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This is Gerry Gaffney with the User Experience podcast. My guest today is a UX researcher, originally from Poland. She’s currently vice-president of ux at Gfk Custom Research in the USA. She’s a former managing editor of UXPA’s user experience magazine. She has a B.A in psychology as well as a Masters in Human Computer Interaction and another in Human Factors.
She’s got a particular interest in eye tracking and has written an excellent book on the topic: Eye tracking the user experience: A practical guide to research.
Aga Bojko, welcome to the User Experience podcast.
Can you start by telling us what’s meant by eye tracking?
Sure. I’m assuming that … most people who are listening to the podcast will already have some familiarity with eye tracking but in a nutshell eye tracking is a process of identifying where someone is looking and how. Typically it’s done with the help of a device called an eye tracker and it can be done for several different purposes. For example, you can control interfaces using your eyes. You can play a game with your eyes or you can type just using your eyes, but when I talk about eye tracking and what the book is about is using eye tracking for… design evaluation basically.
And how did you get interested in eye tracking in the first place?
Well it was a long journey and it started in graduate school and that was about 14, 15 years ago at the University of Illinois. Our human factors lab had an eye tracker. It was one of those older eye trackers and it was just a tool that I was doing research with and my research was on cognitive signs of ageing. And just to give you an idea of what kind of research it was one of the papers that I published during that time and it came out in a journal called Psychology and Ageing was titled Age equivalence in switch costs for prosaccade and antisaccade tasks.
Right, right doesn’t sound UX related at all, and I really wanted to use eye tracking… I just wanted to do something more practical. So, at the time I was just using eye tracking for basic psychology research and what I would call traditional human factors research and then in 2003 I joined User Centric, which is now the UX division of Gfk in the U.S, and during my interview, and I think that’s the kind of how they, that’s why they wanted me on the team because during my interview they said, “We have an eye tracker, we just got it, we have no idea how to use it. We don’t know what to do with it.”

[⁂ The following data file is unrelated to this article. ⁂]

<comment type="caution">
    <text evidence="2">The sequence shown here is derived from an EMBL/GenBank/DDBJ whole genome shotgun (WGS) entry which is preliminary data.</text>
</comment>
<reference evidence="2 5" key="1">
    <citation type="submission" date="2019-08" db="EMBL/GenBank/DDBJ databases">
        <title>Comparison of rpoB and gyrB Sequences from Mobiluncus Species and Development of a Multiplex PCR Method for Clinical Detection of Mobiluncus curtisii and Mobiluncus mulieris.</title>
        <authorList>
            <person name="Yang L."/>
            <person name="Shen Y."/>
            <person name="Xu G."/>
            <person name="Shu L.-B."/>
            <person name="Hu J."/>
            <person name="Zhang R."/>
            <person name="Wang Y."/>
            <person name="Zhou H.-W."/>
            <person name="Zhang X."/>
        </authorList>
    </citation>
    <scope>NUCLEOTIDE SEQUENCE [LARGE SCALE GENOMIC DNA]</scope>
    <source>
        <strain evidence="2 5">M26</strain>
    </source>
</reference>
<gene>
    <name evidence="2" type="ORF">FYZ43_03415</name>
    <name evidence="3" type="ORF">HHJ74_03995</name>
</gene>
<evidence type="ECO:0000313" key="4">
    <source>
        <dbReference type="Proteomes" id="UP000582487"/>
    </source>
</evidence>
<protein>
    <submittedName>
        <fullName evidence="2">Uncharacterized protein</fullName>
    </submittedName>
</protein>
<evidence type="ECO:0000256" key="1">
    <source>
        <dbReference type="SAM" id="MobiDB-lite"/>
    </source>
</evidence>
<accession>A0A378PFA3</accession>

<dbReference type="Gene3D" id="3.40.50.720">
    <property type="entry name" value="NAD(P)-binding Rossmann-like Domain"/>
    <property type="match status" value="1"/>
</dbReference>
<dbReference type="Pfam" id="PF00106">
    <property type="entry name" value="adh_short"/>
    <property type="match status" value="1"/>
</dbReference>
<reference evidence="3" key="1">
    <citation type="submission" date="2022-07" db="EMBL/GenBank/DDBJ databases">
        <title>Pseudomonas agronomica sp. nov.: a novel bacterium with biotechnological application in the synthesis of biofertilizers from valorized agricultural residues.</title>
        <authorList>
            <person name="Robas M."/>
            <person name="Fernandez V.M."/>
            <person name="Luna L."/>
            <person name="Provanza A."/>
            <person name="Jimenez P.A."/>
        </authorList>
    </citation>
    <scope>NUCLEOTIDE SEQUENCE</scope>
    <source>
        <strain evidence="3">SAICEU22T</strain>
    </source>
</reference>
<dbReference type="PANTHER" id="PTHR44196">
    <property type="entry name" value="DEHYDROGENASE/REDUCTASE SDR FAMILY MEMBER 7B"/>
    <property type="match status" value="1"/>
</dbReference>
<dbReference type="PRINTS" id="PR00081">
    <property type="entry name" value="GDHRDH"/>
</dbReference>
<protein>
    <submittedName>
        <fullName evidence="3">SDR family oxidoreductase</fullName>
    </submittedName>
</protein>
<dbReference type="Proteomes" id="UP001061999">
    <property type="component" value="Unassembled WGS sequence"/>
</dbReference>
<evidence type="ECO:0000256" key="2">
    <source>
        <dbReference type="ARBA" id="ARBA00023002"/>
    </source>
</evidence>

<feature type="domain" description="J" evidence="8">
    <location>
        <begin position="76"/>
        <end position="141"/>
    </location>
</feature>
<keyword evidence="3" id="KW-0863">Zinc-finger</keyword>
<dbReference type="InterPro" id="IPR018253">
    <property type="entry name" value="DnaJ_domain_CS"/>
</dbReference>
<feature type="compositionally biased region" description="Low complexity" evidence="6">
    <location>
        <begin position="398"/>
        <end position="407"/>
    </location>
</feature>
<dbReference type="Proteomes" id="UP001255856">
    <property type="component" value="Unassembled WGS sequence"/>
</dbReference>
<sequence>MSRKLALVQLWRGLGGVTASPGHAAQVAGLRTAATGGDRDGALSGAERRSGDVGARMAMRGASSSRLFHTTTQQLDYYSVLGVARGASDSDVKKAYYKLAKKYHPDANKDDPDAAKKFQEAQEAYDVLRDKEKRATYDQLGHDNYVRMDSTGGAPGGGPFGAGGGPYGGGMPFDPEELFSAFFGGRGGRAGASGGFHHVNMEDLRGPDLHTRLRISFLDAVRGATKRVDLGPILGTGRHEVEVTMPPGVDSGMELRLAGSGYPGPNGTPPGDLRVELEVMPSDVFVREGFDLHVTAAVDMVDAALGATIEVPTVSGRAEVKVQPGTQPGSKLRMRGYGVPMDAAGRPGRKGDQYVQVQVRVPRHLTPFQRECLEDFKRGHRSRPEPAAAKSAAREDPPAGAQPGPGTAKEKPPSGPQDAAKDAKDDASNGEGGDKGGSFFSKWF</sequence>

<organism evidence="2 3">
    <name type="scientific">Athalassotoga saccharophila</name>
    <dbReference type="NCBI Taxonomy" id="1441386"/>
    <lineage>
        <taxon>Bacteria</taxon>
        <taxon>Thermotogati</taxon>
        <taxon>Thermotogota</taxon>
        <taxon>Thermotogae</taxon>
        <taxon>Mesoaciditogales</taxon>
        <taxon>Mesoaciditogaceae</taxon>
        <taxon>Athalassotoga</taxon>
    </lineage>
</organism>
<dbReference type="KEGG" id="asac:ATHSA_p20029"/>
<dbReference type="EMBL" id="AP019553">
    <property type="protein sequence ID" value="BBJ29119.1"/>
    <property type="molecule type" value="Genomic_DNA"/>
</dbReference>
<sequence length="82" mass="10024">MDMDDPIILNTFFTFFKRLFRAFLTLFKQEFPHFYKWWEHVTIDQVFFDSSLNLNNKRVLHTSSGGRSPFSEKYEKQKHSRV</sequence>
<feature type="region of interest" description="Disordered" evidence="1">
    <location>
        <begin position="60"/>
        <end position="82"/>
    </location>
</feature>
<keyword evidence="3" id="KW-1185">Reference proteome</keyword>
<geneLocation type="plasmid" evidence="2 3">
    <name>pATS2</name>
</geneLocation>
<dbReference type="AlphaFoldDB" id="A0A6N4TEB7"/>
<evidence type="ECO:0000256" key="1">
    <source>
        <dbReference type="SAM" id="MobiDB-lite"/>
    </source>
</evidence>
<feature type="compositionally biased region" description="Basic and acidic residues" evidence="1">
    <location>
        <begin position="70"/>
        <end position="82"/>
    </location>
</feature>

So then it kind of became my job to figure it out… the method that I already knew, applying it to something a lot more practical and then my eye tracking research became about understanding how people experience products and interfaces and about improving designs.
And I feel like my mission has always been to bring some of that academic rigour that I was so used to to more practical type of research.
That’s one of the things I really enjoyed about the book. You also co-authored a nice article in UXPA’s User Experience magazine back in 2010 called More than just eye candy: Top 10 misconceptions about eye tracking. I guess that was a precursor to the book?
That’s what I called the prequel. That was definitely the prequel because that’s how the book started.
In his foreword to the book Steve Krug refers to the semi-magical ability to know what people are looking at. It is kind of magical, isn’t it?
It really is and it’s a great foreword by the way, isn’t it?
It is, yeah.
It was really Steve who introduced me to Lou Rosenfeld because he read the article that you mentioned in the UXPA magazine, in the UX magazine. So yeah it’s definitely magical to be able to know exactly what people are looking at because we can’t easily observe this when we conduct studies and also we can’t really ask people about it because we’re not fully aware of where we’re paying our attention. So that information wouldn’t be very reliable if we just asked people and also it wouldn’t be quantifiable very easily. So it does feel a little magical.
But unfortunately, I feel like the magical quality of eye tracking is also its curse because often way too much emphasis is placed on the outcomes of eye tracking and it’s just, you know, one of many tools that we have.
Yeah, I really enjoyed the practical and sort of hands-on nature of the book and your hard-nosed approach which I think is evident and your comments there. You said, for example, in the book don’t conduct eye tracking just for the sake of it. You have three questions that you say UX researchers should ask before deciding to use that methodology. Can you run us through those three questions?
Absolutely, yes. And I think by now most practitioners already know that eye tracking’s not going to solve all their problems or answer all their questions, although back in the day when we started doing eye tracking in the UX field it felt like a lot of people placed so much emphasis on it. So the three questions help you figure out, do you need eye tracking? Or is eye tracking just not really useful for that particular study?